What is “frictionless” anyway ?
After my last post I had a few people ask why I had chosen the term “frictionless” to describe something that has always existed. To a certain degree I’m just following other people’s lead and using their terminology (must be the sales part of my DNA creeping into my writing), but it also indicates that although the problems have always existed, the solutions available are indeed new.
The idea behind the “frictionless” term, at least to me is to indicate that some specific element of enterprise technology or business in general is moving efficiently, with no interruptions or undue hindrance towards the end state objective. Its not utopia, but it is a much better way to approach business and technology strategy in 2016.
Using a consumer technology as an example — my Netflix subscription is a fixed fee on autopay, and 99.99% of the time when I turn on my TV Netflix just plain works. They did this as a much smaller company than their competition.
Netflix is a frictionless experience for most, and when you compare it to the experience of Blockbuster — you had to drive to the store, park, manually wade through rows upon rows of movies to find one that was both something I wanted and was in-stock (remember the out of stock new release days ?), the price depended on how old the movies you rented were, how long you kept them etc. But you werent done there, you had to drive home, come back to return the movies at some point — and hope there were no late fees. Blockbuster’s entire business model was full of friction.
Although technology plays a critical part in most disruption taking place in business and the enterprise world right now, its not the only thing. Netflix disrupted Blockbuster (and put them out of business) because they had a better business strategy that incorporated and frequently changed because of technology. From the outset Netflix was out to remove hurdles (friction) from the consumers experience, first by charging a smaller subscription fee, mailing DVD’s out (you never leave home), then streaming. It was a business strategy focused on a frictionless experience.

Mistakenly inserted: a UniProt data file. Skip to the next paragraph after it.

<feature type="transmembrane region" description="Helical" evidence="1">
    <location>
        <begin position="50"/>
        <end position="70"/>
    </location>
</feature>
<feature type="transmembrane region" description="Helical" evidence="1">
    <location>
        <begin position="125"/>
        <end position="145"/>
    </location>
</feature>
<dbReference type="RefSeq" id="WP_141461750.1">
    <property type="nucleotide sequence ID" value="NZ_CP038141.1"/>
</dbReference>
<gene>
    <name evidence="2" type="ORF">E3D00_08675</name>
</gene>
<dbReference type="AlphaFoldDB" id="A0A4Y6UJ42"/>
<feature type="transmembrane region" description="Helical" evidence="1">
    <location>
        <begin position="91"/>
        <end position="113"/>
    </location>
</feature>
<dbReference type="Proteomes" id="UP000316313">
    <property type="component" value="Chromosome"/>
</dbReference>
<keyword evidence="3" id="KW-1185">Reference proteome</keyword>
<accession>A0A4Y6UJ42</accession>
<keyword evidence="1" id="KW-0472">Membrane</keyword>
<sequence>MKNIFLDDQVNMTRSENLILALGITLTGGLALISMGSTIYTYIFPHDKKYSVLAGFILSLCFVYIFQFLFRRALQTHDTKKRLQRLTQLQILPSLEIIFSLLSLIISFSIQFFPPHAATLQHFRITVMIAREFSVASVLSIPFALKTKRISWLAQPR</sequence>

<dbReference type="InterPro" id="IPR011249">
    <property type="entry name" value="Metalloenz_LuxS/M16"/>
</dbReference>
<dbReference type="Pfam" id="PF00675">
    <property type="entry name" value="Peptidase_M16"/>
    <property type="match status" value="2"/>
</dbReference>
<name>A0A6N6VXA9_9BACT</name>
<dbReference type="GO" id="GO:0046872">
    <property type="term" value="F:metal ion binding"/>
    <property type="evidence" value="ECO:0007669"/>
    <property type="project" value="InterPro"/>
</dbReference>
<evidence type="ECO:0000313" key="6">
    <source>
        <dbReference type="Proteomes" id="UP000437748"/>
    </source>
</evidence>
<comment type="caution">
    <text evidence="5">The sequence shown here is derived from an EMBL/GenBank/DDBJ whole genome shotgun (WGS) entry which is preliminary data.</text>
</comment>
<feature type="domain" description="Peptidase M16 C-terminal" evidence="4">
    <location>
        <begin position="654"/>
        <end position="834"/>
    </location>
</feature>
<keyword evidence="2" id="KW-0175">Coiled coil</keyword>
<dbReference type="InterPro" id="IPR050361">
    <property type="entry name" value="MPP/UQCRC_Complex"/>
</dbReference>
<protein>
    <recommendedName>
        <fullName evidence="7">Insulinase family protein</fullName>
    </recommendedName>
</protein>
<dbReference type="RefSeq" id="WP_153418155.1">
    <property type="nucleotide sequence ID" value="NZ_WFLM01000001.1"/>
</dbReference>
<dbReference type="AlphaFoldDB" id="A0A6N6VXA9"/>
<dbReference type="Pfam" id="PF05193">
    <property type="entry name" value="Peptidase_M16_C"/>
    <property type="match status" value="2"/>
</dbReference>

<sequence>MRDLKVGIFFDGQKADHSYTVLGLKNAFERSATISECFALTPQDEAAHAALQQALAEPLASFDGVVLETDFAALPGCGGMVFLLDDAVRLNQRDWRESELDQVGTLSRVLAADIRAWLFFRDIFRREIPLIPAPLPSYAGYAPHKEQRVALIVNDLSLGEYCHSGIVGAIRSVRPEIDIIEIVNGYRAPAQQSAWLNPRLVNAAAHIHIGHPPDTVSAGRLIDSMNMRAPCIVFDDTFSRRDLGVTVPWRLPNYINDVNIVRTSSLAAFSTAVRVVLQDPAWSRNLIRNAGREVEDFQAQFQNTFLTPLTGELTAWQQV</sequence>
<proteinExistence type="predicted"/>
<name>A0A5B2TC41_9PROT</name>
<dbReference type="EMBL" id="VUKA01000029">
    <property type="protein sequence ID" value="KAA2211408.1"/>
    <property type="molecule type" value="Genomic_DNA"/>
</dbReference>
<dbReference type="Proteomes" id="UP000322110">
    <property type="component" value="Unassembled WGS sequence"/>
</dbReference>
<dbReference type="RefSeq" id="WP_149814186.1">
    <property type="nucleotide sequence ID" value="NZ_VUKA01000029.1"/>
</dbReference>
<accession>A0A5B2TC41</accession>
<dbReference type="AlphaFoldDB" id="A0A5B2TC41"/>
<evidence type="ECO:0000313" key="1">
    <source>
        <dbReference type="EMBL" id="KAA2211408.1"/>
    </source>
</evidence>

But this story isnt about Netflix. Its about you and your business. When you go into work tomorrow, no matter where you work or what your title is, I challenge you to start cataloging all of the little inefficiencies (eg friction) that make your job or your customers (internal or external) experience painful, slow or frustrating.
Once you start identifying the problems you can start thinking about ways to make things run smoother. Are your POS systems out of date with no/poor inventory integration ? Does your logistics division constantly struggle to manage deliveries and shipping deadlines ? Is your IT department incapable of keeping email & chat online ? Is the espresso machine in the office bad enough to make you walk to the nearest Starbucks every day ? (ok, that last one is a pet peeve)
These may not be your area’s of responsibility, but often in life and in business the person with a plan and a willingness to drive is the one who ends up making the biggest difference, not the person with the fancy title.
Continue reading about frictionless in another of my posts here